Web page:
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    Short stature is a family concern, and is a common reason for consultations in paediatrics. Growth charts are an essential diagnostic tool. The objective of this study is to evaluate the impact of changing reference charts in the diagnosis of short stature in a health area. A population-based-cross-sectional-descriptive-study was performed in which the height of children of 4, 6, 10 and 13 years-old were compared with the growth charts of the Fundación Orbegozo 2004 Longitudinal and 2011. The prevalence of short stature and the 3rd percentile of the study sample were calculated. There were 12,256 valid records (89% of the population). The prevalence of short stature increased at all ages with the change in the growth charts, with differences of prevalence of 3.6% (95% CI: 2.8 to 4.5) at 4 years; 1.8% (95% CI: 1.3 to 2.3) at 6 years; 2.8% (95% CI: 2.2 to 3.4) at 10 years, and 1.4% (95% CI: 0.8 to 1.9) at 13 years. In absolute numbers, it went from 58 diagnoses of short stature with the 2004 Longitudinal charts (34 boys and 24 girls) to 352 with the 2011 (155 boys and 197 girls). The change in reference growth charts has increased by 6-fold the number of diagnoses of short stature. The pathological condition found in the cases diagnosed with the 2011 growth charts that had not been diagnosed with the previous charts will allow us to evaluate the suitability of the change. Copyright © 2019 Asociación Española de Pediatría. Publicado por Elsevier España, S.L.U. All rights reserved.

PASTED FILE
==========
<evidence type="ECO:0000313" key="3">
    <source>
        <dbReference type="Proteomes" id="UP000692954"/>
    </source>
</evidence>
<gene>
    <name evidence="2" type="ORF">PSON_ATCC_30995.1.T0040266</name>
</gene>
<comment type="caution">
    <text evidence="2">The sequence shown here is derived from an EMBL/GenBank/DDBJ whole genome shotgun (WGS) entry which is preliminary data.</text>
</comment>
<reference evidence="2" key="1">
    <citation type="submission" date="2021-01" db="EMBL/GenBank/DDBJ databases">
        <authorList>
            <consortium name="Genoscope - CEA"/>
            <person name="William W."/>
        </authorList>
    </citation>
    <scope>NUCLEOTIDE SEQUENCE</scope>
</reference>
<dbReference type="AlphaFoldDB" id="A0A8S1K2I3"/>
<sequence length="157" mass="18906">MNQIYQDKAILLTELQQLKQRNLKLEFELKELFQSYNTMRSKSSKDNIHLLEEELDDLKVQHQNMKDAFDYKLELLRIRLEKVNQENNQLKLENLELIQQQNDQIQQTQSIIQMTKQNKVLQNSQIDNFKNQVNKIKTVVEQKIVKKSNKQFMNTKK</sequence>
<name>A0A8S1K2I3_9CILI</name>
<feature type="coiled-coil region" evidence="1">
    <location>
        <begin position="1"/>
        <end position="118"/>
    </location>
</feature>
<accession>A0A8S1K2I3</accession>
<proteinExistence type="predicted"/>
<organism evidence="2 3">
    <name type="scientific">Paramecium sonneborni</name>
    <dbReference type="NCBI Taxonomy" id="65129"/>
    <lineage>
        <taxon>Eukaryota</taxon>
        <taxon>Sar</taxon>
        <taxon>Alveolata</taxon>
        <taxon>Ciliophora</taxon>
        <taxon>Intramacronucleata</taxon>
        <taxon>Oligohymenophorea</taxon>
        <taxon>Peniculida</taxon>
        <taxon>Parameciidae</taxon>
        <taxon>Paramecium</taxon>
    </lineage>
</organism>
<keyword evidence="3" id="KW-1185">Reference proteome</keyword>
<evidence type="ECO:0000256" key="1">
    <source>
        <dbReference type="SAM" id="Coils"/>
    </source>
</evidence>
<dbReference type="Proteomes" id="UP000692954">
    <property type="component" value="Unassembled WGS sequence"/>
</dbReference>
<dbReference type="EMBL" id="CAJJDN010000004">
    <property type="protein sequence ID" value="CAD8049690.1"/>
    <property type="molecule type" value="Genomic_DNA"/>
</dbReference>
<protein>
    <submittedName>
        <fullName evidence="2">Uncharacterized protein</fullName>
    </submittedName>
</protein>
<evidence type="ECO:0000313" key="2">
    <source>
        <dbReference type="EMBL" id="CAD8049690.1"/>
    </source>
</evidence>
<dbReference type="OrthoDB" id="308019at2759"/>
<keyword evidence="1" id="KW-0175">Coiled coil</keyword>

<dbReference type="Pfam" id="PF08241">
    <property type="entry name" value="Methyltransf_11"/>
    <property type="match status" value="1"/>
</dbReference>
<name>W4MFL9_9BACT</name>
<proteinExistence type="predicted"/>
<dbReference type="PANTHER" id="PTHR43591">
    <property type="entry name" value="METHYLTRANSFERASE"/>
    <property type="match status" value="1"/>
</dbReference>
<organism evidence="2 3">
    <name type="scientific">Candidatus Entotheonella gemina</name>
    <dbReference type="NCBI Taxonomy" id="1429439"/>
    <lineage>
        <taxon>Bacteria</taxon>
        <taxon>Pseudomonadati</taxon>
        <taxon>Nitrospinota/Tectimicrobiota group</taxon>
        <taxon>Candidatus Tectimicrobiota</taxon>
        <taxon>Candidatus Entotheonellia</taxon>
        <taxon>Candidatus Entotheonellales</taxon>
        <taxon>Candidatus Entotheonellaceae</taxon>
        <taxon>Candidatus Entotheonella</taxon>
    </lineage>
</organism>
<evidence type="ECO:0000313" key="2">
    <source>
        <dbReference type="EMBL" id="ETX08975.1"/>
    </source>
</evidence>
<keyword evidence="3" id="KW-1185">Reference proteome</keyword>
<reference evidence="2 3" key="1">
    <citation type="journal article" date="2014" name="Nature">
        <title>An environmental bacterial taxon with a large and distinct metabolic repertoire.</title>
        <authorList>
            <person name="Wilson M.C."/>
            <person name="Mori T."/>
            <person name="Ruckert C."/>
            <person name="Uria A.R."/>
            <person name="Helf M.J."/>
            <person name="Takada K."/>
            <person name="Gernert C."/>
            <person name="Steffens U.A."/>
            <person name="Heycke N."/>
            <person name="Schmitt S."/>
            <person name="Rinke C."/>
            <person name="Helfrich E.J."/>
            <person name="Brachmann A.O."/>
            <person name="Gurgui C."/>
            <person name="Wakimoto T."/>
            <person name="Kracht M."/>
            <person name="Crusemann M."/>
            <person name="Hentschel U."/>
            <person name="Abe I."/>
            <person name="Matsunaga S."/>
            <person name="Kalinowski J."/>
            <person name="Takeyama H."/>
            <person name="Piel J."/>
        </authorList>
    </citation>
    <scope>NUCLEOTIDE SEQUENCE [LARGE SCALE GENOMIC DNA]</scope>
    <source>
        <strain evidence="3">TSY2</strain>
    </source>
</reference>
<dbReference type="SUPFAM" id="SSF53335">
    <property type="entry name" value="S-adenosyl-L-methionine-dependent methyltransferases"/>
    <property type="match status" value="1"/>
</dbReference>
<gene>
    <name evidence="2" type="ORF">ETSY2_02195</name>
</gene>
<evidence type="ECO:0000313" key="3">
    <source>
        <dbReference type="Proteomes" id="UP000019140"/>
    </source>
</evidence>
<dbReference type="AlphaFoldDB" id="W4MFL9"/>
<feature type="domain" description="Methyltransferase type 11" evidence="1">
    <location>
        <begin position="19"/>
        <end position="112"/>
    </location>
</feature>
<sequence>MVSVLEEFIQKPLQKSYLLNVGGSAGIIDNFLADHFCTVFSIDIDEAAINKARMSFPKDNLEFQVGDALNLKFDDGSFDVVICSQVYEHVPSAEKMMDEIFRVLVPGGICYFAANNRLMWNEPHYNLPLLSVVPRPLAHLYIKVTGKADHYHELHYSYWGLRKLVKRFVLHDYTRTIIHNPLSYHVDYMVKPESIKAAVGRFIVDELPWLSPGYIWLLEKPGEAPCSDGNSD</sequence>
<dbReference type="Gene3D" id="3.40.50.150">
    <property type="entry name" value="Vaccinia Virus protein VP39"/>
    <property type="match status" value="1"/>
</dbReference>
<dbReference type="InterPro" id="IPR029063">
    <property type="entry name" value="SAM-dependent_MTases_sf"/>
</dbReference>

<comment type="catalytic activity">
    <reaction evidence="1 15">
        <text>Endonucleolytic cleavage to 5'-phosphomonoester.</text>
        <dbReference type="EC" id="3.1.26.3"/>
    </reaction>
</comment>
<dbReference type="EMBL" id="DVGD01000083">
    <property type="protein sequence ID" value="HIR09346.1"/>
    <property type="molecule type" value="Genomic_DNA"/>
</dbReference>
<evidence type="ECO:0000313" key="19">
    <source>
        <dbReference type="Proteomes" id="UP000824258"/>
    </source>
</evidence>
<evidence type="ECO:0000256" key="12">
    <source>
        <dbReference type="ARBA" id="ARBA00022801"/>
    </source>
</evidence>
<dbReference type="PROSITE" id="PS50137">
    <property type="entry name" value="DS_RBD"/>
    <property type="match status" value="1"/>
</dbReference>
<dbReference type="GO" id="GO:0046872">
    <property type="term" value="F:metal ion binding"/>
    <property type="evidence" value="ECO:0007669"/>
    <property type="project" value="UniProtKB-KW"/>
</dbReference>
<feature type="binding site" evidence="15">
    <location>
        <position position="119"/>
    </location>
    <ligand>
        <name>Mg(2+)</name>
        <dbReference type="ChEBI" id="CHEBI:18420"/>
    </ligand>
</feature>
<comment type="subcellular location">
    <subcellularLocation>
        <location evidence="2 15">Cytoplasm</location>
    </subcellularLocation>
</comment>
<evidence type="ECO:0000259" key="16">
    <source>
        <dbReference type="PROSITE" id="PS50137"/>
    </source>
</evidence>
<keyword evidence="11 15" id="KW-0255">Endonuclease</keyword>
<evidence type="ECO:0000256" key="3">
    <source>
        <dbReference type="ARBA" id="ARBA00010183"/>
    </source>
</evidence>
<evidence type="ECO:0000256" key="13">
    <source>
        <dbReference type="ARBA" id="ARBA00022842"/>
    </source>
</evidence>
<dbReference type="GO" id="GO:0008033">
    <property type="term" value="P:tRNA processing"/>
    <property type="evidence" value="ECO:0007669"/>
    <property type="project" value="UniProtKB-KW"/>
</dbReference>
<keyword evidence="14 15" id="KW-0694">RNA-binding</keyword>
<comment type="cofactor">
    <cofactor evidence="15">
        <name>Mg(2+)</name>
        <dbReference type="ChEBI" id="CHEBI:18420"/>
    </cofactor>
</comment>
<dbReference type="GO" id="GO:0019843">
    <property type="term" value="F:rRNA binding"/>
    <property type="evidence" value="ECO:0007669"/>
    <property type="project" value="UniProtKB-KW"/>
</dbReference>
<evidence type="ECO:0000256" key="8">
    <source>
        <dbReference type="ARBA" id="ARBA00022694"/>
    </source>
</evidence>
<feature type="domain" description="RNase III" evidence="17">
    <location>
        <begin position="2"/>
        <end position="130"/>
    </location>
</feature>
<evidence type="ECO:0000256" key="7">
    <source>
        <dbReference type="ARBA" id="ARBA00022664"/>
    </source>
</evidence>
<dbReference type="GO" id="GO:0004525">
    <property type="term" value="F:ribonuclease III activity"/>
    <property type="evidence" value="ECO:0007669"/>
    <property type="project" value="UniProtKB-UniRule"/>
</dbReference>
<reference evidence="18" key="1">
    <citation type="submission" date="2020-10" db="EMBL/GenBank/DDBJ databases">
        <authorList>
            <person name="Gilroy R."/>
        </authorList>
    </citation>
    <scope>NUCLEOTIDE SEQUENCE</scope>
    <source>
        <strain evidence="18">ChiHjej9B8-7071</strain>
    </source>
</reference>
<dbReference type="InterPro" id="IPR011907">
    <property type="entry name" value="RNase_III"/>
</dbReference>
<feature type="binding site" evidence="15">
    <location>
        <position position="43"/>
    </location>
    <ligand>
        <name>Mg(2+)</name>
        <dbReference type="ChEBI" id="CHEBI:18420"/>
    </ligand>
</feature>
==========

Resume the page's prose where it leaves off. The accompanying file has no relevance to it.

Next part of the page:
Citation

    Pilar Aizpurua Galdeano, Maider Mateo Abad, Ángeles Alonso Alonso, Saioa Juaristi Irureta, Begoña Carvajal Goikoetxea, Sara García Ruiz, Sorkunde Jaca Miranda. Effect of changing reference growth charts on the prevalence of short stature]. Anales de pediatria. 2020 Jan;92(1):28-36

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    PMID: 31104894

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